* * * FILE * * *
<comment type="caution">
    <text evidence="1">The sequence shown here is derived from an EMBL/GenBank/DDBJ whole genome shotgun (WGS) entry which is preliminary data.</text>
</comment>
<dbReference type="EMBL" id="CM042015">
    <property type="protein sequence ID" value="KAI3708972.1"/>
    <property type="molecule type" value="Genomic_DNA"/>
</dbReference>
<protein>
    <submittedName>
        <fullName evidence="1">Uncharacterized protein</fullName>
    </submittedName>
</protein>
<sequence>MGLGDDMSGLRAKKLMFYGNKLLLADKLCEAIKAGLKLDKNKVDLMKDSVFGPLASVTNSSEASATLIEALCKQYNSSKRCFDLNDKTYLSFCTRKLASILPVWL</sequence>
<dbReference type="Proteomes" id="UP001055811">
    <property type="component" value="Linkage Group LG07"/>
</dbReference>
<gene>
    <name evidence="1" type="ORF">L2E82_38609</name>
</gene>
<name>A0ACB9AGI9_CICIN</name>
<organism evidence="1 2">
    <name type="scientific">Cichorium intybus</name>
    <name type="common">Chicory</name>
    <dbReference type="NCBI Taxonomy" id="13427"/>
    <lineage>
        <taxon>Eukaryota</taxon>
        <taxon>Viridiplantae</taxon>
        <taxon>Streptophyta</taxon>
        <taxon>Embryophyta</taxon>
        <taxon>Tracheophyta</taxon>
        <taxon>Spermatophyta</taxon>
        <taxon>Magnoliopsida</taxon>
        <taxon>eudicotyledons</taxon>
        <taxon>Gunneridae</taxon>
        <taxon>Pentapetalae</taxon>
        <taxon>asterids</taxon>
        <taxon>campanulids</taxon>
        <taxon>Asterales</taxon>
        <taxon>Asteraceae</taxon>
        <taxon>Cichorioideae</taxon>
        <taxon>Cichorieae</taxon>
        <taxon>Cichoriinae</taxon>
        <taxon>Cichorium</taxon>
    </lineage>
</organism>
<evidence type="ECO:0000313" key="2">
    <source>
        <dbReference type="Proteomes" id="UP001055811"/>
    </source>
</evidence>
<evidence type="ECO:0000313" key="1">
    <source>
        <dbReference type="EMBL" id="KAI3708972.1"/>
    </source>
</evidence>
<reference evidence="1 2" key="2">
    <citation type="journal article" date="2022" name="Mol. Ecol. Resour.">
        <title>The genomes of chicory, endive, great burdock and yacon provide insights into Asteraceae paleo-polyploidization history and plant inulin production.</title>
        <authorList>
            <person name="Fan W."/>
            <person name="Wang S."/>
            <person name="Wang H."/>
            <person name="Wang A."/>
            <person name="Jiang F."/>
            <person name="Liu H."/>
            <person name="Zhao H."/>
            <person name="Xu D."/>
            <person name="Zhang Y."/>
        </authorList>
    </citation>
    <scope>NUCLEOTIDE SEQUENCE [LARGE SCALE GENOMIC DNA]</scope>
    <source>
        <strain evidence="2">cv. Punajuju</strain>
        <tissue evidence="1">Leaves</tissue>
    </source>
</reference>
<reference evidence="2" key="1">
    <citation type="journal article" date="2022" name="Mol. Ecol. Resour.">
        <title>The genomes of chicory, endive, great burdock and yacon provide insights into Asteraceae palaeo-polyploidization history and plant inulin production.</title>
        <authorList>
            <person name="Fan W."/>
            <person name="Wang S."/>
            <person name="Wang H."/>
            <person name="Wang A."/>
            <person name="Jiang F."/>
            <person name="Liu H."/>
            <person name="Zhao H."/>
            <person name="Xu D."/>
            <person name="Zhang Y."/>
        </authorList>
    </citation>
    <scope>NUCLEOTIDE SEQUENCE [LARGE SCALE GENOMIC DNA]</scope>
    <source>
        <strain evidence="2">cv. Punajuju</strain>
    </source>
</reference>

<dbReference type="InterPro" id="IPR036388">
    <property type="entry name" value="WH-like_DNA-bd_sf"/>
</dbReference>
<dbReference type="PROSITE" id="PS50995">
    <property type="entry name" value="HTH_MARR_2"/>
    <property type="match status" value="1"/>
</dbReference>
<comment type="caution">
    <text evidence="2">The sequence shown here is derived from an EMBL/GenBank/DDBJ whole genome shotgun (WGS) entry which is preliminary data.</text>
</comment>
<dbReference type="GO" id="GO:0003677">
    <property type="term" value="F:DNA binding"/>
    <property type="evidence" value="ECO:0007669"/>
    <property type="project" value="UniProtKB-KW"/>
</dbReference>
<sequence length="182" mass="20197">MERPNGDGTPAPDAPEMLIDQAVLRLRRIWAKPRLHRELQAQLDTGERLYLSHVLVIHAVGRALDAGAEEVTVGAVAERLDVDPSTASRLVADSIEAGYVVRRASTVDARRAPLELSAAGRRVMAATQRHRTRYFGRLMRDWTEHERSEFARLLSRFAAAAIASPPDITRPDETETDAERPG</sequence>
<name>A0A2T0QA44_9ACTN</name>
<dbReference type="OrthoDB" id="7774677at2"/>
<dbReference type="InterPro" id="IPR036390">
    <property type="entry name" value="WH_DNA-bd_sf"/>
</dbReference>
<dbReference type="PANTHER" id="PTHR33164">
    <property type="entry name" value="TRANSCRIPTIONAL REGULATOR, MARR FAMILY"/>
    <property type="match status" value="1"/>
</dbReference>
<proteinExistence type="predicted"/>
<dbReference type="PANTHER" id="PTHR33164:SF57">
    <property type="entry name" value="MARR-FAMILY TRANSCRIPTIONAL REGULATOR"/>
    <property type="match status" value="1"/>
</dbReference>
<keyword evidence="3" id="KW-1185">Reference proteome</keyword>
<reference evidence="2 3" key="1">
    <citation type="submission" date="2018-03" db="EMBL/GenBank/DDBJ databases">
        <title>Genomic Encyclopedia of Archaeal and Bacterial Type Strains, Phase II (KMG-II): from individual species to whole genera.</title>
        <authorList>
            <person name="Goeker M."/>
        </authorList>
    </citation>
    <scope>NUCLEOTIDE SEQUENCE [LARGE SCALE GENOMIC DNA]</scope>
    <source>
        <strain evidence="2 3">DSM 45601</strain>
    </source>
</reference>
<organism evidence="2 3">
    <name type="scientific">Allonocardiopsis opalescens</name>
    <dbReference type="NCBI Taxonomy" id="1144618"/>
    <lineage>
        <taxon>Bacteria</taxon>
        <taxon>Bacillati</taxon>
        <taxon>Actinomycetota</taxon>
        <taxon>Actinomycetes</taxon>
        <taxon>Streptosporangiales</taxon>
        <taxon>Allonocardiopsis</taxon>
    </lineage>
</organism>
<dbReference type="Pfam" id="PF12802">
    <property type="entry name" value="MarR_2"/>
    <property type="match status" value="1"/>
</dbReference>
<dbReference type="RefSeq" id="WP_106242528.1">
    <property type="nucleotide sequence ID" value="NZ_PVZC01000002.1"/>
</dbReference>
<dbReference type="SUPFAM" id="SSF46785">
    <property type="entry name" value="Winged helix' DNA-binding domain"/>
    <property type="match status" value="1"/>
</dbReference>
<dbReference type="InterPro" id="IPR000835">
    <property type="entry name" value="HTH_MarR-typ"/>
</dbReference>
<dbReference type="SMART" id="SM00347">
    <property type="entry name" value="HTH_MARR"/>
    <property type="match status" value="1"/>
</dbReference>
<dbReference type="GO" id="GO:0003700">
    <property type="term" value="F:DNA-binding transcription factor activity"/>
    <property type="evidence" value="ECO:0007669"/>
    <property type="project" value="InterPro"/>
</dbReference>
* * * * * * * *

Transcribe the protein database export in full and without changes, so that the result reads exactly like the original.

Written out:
<comment type="caution">
    <text evidence="1">The sequence shown here is derived from an EMBL/GenBank/DDBJ whole genome shotgun (WGS) entry which is preliminary data.</text>
</comment>
<dbReference type="EMBL" id="CM042015">
    <property type="protein sequence ID" value="KAI3708972.1"/>
    <property type="molecule type" value="Genomic_DNA"/>
</dbReference>
<protein>
    <submittedName>
        <fullName evidence="1">Uncharacterized protein</fullName>
    </submittedName>
</protein>
<sequence>MGLGDDMSGLRAKKLMFYGNKLLLADKLCEAIKAGLKLDKNKVDLMKDSVFGPLASVTNSSEASATLIEALCKQYNSSKRCFDLNDKTYLSFCTRKLASILPVWL</sequence>
<dbReference type="Proteomes" id="UP001055811">
    <property type="component" value="Linkage Group LG07"/>
</dbReference>
<gene>
    <name evidence="1" type="ORF">L2E82_38609</name>
</gene>
<name>A0ACB9AGI9_CICIN</name>
<organism evidence="1 2">
    <name type="scientific">Cichorium intybus</name>
    <name type="common">Chicory</name>
    <dbReference type="NCBI Taxonomy" id="13427"/>
    <lineage>
        <taxon>Eukaryota</taxon>
        <taxon>Viridiplantae</taxon>
        <taxon>Streptophyta</taxon>
        <taxon>Embryophyta</taxon>
        <taxon>Tracheophyta</taxon>
        <taxon>Spermatophyta</taxon>
        <taxon>Magnoliopsida</taxon>
        <taxon>eudicotyledons</taxon>
        <taxon>Gunneridae</taxon>
        <taxon>Pentapetalae</taxon>
        <taxon>asterids</taxon>
        <taxon>campanulids</taxon>
        <taxon>Asterales</taxon>
        <taxon>Asteraceae</taxon>
        <taxon>Cichorioideae</taxon>
        <taxon>Cichorieae</taxon>
        <taxon>Cichoriinae</taxon>
        <taxon>Cichorium</taxon>
    </lineage>
</organism>
<evidence type="ECO:0000313" key="2">
    <source>
        <dbReference type="Proteomes" id="UP001055811"/>
    </source>
</evidence>
<evidence type="ECO:0000313" key="1">
    <source>
        <dbReference type="EMBL" id="KAI3708972.1"/>
    </source>
</evidence>
<reference evidence="1 2" key="2">
    <citation type="journal article" date="2022" name="Mol. Ecol. Resour.">
        <title>The genomes of chicory, endive, great burdock and yacon provide insights into Asteraceae paleo-polyploidization history and plant inulin production.</title>
        <authorList>
            <person name="Fan W."/>
            <person name="Wang S."/>
            <person name="Wang H."/>
            <person name="Wang A."/>
            <person name="Jiang F."/>
            <person name="Liu H."/>
            <person name="Zhao H."/>
            <person name="Xu D."/>
            <person name="Zhang Y."/>
        </authorList>
    </citation>
    <scope>NUCLEOTIDE SEQUENCE [LARGE SCALE GENOMIC DNA]</scope>
    <source>
        <strain evidence="2">cv. Punajuju</strain>
        <tissue evidence="1">Leaves</tissue>
    </source>
</reference>
<reference evidence="2" key="1">
    <citation type="journal article" date="2022" name="Mol. Ecol. Resour.">
        <title>The genomes of chicory, endive, great burdock and yacon provide insights into Asteraceae palaeo-polyploidization history and plant inulin production.</title>
        <authorList>
            <person name="Fan W."/>
            <person name="Wang S."/>
            <person name="Wang H."/>
            <person name="Wang A."/>
            <person name="Jiang F."/>
            <person name="Liu H."/>
            <person name="Zhao H."/>
            <person name="Xu D."/>
            <person name="Zhang Y."/>
        </authorList>
    </citation>
    <scope>NUCLEOTIDE SEQUENCE [LARGE SCALE GENOMIC DNA]</scope>
    <source>
        <strain evidence="2">cv. Punajuju</strain>
    </source>
</reference>

<dbReference type="InterPro" id="IPR036388">
    <property type="entry name" value="WH-like_DNA-bd_sf"/>
</dbReference>
<dbReference type="PROSITE" id="PS50995">
    <property type="entry name" value="HTH_MARR_2"/>
    <property type="match status" value="1"/>
</dbReference>
<comment type="caution">
    <text evidence="2">The sequence shown here is derived from an EMBL/GenBank/DDBJ whole genome shotgun (WGS) entry which is preliminary data.</text>
</comment>
<dbReference type="GO" id="GO:0003677">
    <property type="term" value="F:DNA binding"/>
    <property type="evidence" value="ECO:0007669"/>
    <property type="project" value="UniProtKB-KW"/>
</dbReference>
<sequence length="182" mass="20197">MERPNGDGTPAPDAPEMLIDQAVLRLRRIWAKPRLHRELQAQLDTGERLYLSHVLVIHAVGRALDAGAEEVTVGAVAERLDVDPSTASRLVADSIEAGYVVRRASTVDARRAPLELSAAGRRVMAATQRHRTRYFGRLMRDWTEHERSEFARLLSRFAAAAIASPPDITRPDETETDAERPG</sequence>
<name>A0A2T0QA44_9ACTN</name>
<dbReference type="OrthoDB" id="7774677at2"/>
<dbReference type="InterPro" id="IPR036390">
    <property type="entry name" value="WH_DNA-bd_sf"/>
</dbReference>
<dbReference type="PANTHER" id="PTHR33164">
    <property type="entry name" value="TRANSCRIPTIONAL REGULATOR, MARR FAMILY"/>
    <property type="match status" value="1"/>
</dbReference>
<proteinExistence type="predicted"/>
<dbReference type="PANTHER" id="PTHR33164:SF57">
    <property type="entry name" value="MARR-FAMILY TRANSCRIPTIONAL REGULATOR"/>
    <property type="match status" value="1"/>
</dbReference>
<keyword evidence="3" id="KW-1185">Reference proteome</keyword>
<reference evidence="2 3" key="1">
    <citation type="submission" date="2018-03" db="EMBL/GenBank/DDBJ databases">
        <title>Genomic Encyclopedia of Archaeal and Bacterial Type Strains, Phase II (KMG-II): from individual species to whole genera.</title>
        <authorList>
            <person name="Goeker M."/>
        </authorList>
    </citation>
    <scope>NUCLEOTIDE SEQUENCE [LARGE SCALE GENOMIC DNA]</scope>
    <source>
        <strain evidence="2 3">DSM 45601</strain>
    </source>
</reference>
<organism evidence="2 3">
    <name type="scientific">Allonocardiopsis opalescens</name>
    <dbReference type="NCBI Taxonomy" id="1144618"/>
    <lineage>
        <taxon>Bacteria</taxon>
        <taxon>Bacillati</taxon>
        <taxon>Actinomycetota</taxon>
        <taxon>Actinomycetes</taxon>
        <taxon>Streptosporangiales</taxon>
        <taxon>Allonocardiopsis</taxon>
    </lineage>
</organism>
<dbReference type="Pfam" id="PF12802">
    <property type="entry name" value="MarR_2"/>
    <property type="match status" value="1"/>
</dbReference>
<dbReference type="RefSeq" id="WP_106242528.1">
    <property type="nucleotide sequence ID" value="NZ_PVZC01000002.1"/>
</dbReference>
<dbReference type="SUPFAM" id="SSF46785">
    <property type="entry name" value="Winged helix' DNA-binding domain"/>
    <property type="match status" value="1"/>
</dbReference>
<dbReference type="InterPro" id="IPR000835">
    <property type="entry name" value="HTH_MarR-typ"/>
</dbReference>
<dbReference type="SMART" id="SM00347">
    <property type="entry name" value="HTH_MARR"/>
    <property type="match status" value="1"/>
</dbReference>
<dbReference type="GO" id="GO:0003700">
    <property type="term" value="F:DNA-binding transcription factor activity"/>
    <property type="evidence" value="ECO:0007669"/>
    <property type="project" value="InterPro"/>
</dbReference>